Brand building through storytelling

The joyous gastronomic bargains of Argentina

Suppose you have a friend who´s got everything going for her except infallibly bad taste in men and a habit of dwelling on her tortured familial past. She sparkles with talent, beauty and panache. There´s no one more fun to be around, yet she just can´t get her act together. And when she starts obsessing about Mom and Dad, brace yourself for torrents of angst. They´ve been gone for decades, yet their memory still rules her life. At every turn she asks herself (and anyone who´ll listen), ¨What would my parents think?¨ She vacillates wildly between reverence and rebellion.

If your friend were a country, she´d be Argentina, where the economy´s a mess, corruption is rampant and all conversational roads eventually lead to Juan Peron and Evita. You might not want to get too close to her. Still, you can´t resist her creative flair and effervescent company. So you go out to dinner, lucky you. In Argentina fabulous food and wines of distinction can be had for a fraction of what you´d have to pay for a comparable meal somewhere else.

In Mendoza, the capital of Argentinian wine, my husband and I paid $135 U.S., including tip, for dinner at La Bourgogne, reputedly the finest restaurant in town and one of the best in the country. The beet soup tasted of the sun-drenched soil (I always liked beets, but I´d known only the cloyingly one-dimensional Canadian counterparts). The quince tart, garnished with lavender ice cream, was bewitchingly tangy, a tart in the true sense of the word. Both the sea bass and the service were flawless. And the wine! Trust me, there´s way more to Argentinian wine than the big brawny Malbecs we hear so much about in North America. For instance, the subtly sensational Linda Flor Chardonnay we enjoyed at La Bourgogne. In a New York or Las Vegas restaurant of the first rank, we could have had a bottle of equal complexity. But the wine alone would have cost $100. I´d rather not think about the tab for the meal.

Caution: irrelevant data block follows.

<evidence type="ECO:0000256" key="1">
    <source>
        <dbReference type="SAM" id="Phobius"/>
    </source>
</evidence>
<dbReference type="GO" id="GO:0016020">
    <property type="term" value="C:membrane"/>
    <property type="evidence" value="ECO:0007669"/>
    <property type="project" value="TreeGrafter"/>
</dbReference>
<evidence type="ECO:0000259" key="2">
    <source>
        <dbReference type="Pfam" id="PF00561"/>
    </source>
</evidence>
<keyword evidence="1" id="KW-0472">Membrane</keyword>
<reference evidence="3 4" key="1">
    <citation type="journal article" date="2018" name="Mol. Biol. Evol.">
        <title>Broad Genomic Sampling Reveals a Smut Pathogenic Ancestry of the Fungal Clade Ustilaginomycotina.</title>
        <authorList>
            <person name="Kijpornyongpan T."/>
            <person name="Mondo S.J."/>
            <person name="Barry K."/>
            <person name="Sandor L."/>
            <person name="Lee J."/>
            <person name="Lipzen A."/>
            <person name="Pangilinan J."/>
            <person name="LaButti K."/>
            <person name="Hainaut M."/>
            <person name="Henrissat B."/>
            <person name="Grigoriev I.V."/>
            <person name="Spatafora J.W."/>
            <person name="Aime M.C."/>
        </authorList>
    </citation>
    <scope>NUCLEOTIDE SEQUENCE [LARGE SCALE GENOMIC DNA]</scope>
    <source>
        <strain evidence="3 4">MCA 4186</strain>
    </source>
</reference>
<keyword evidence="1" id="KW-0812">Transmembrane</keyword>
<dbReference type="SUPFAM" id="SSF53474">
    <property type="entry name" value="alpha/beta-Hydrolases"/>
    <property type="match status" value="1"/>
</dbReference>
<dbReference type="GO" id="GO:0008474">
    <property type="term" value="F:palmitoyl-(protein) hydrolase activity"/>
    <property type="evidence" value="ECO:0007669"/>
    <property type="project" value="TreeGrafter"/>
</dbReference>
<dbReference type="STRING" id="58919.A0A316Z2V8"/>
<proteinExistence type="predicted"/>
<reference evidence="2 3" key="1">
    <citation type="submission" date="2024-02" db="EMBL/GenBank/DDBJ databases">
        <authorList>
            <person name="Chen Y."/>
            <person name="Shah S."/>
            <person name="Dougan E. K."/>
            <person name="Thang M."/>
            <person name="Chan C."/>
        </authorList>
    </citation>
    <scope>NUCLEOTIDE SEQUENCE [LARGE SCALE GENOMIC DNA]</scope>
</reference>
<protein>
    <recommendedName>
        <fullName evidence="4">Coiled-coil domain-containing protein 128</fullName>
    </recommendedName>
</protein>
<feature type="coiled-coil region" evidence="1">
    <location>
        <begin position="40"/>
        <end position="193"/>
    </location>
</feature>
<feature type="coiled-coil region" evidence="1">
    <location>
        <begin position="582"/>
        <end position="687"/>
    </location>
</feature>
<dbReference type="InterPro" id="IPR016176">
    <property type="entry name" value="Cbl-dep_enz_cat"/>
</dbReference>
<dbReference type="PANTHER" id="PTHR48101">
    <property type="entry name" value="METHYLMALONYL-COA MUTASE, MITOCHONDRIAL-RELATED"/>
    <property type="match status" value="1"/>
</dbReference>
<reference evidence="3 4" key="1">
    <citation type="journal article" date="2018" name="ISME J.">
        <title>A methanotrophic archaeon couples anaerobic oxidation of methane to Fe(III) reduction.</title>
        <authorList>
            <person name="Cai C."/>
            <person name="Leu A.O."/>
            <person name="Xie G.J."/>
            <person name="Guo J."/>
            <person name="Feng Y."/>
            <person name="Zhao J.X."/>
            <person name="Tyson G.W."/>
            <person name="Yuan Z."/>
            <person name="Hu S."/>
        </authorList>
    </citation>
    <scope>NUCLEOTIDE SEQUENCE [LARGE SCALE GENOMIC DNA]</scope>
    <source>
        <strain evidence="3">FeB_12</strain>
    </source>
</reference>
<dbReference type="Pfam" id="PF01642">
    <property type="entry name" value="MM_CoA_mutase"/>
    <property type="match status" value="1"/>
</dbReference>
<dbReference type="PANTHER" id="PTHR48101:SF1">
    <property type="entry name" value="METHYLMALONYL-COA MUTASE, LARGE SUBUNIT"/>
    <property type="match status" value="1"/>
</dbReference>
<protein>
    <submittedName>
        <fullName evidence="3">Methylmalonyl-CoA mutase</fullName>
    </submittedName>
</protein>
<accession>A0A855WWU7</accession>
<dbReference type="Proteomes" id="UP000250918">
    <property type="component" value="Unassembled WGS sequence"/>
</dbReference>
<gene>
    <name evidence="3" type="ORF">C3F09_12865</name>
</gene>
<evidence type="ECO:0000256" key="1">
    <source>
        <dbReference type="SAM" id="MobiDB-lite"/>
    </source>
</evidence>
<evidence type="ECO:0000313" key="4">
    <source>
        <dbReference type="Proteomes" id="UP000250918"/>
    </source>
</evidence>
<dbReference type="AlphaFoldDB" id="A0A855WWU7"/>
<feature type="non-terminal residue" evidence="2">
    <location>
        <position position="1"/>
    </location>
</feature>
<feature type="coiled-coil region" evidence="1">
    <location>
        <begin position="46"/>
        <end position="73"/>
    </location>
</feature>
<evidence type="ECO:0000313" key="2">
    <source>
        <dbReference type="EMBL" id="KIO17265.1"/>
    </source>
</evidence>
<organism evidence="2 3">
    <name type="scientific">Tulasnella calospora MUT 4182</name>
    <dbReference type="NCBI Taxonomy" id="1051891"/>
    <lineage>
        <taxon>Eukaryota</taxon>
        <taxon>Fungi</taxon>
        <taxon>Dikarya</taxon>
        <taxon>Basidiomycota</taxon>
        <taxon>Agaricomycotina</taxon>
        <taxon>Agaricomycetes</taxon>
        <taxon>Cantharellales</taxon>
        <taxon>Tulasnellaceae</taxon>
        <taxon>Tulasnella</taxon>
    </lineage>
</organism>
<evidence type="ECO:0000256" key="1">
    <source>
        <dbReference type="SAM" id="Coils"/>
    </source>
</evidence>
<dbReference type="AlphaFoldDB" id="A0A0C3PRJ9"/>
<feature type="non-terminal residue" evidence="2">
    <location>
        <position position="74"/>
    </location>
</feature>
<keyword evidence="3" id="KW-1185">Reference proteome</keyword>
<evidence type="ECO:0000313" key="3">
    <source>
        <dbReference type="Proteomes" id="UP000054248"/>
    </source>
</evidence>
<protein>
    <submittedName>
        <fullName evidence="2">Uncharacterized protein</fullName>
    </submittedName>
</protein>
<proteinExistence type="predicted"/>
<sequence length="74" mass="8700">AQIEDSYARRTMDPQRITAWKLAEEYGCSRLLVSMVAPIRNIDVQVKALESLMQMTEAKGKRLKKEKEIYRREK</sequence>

I should point out that La Bourgogne, while the gastronomic high point of our visit, was in now way a fluke. We feasted happily at three other Mendoza restaurants for an equally reasonable sum, relatively speaking.

I wouldn´t dream of buying a condo in Argentina, although I must say the prices are seductive. That would be like starting a business with my most volatile friend. But there´s no place more exciting when it comes to an affordable dinner.

Posted by Rona

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